t2 = 10 - t1
    t1*49 - t1 + 10 = 70
    t1*48 = 70 -10 = 60
    t1 = 60/48 = 1.25
    t2 = 10 - 1.25 = 8.75

    So we just make sure that the traveler spends 1.25 minutes receiving the first part of the phone call at 7 times normal which means that the Earth guy will be talking for 8.75 minutes and then just when the traveler passes Earth, he spends 8.75 minutes talking to the Earth guy who will hear it come in at 1/7 of normal speed.

    So they both get to talk for 8.75 minutes and they listen for 1.25 minutes for a total time of ten minutes according to both of their watches.

    That was fun although I'm sure it isn't what you expected. Nevertheless, this is the sort of thing that happens when a scenario is ill-defined.
     
  5. Apr 9, 2013 #4

    phyzguy

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    Just to clarify, in my post I assumed that the traveler was moving directly away from the stationary person on Earth. As George pointed out, if the person is moving toward the Earth, he will see the phone call taking less time than the Earth observer sees. Sorry if this was confusing.
     
  6. Apr 9, 2013 #5

    HallsofIvy

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    No. The direction is not relevant- the time reduction depends upon speed not velocity. The person on earth will hear the person in the space ship talking very slowly, the person in the space ship will hear the person on earth talking very slowly.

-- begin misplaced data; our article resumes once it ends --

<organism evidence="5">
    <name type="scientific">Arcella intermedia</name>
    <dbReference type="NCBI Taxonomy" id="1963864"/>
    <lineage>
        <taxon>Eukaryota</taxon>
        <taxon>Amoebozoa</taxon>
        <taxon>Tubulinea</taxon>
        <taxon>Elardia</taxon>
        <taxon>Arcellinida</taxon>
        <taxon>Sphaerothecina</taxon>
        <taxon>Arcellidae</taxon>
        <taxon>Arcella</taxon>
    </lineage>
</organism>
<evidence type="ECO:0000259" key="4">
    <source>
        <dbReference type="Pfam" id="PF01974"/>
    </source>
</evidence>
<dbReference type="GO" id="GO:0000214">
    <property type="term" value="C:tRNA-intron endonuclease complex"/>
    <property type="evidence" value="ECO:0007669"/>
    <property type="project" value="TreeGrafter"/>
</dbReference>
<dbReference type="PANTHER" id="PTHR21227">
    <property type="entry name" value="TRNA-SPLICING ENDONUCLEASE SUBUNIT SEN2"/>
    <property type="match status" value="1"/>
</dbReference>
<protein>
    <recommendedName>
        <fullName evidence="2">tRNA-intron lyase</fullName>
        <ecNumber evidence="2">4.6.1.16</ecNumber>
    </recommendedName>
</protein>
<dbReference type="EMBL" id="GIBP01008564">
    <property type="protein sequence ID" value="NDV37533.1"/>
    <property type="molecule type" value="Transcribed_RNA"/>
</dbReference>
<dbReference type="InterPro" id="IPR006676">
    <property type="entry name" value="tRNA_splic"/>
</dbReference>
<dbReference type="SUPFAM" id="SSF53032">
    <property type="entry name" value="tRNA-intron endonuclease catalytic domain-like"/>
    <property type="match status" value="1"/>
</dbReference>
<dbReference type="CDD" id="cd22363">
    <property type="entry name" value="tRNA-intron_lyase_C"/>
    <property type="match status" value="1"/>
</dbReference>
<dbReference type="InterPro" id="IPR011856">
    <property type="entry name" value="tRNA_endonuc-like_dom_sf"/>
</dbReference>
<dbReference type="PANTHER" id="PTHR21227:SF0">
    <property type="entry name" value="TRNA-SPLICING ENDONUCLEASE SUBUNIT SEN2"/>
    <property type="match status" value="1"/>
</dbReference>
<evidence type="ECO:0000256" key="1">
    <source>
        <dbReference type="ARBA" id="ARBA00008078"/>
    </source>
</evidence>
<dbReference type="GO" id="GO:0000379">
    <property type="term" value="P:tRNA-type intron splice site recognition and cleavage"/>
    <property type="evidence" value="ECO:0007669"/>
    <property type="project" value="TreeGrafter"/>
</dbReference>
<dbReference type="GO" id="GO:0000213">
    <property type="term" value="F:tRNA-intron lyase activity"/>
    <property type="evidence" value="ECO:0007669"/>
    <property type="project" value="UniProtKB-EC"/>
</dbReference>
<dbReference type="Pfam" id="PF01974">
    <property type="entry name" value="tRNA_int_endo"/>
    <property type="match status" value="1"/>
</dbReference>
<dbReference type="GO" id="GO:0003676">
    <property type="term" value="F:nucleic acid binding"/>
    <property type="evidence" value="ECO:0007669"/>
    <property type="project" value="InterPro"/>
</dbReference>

7. Apr 9, 2013 #6


    :confused:

    How do you suppose the phones communicate?
     
  8. Apr 9, 2013 #7

    Nugatory

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    Time dilation depends only on the relative speed of course, but unless the communication is instantaneous, we also have to consider Doppler - and that will depend on the direction as well as the speed.
     
  9. Apr 9, 2013 #8

    phyzguy

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    Not true. Re-read ghwellsjr's post, which is correct. Someone approaching the Earth at a high rate of speed will hear the conversation happening faster than the person on the Earth. Think of the twin paradox, and review the space time diagrams of a twin who travels out at a high rate of speed, then travels back at a high rate of speed. If he has a telescope pointed back at the stationary Earth, on the way out he will see his twin on Earth aging more slowly than he is, but on the way back, he will see his twin on Earth aging more quickly, such that when he arrives back on Earth, the stationary Earth twin will have aged more than the traveling twin.
     
  10. Apr 9, 2013 #9

    pervect

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    Note that you won't be having a 10 minute 2-way phone conversation with anyone unless they are within 10 light minutes of you.

    If you give more detals on the exact scneraio you have in mind, we can maybe answer better.

    The scenario I am thinking of, is that you talk for 10 minutes. Much much later, the signal arrives at the destination.

    Your 10 minute monologue will play out either longer or shorter than 10 minutes to the recipient, depending on their motion. It's basically just a refinement of doppler shift.

    They then record a 10 minute reply to you and send it off. IT will play out longer or shorter than you on actual receipt, longer if they're moving away, shorter if they're moving towards you.

    The idea of an "instantaenous" phone is mostly incompatible with relativity, it insists that phone calls occur at light speed.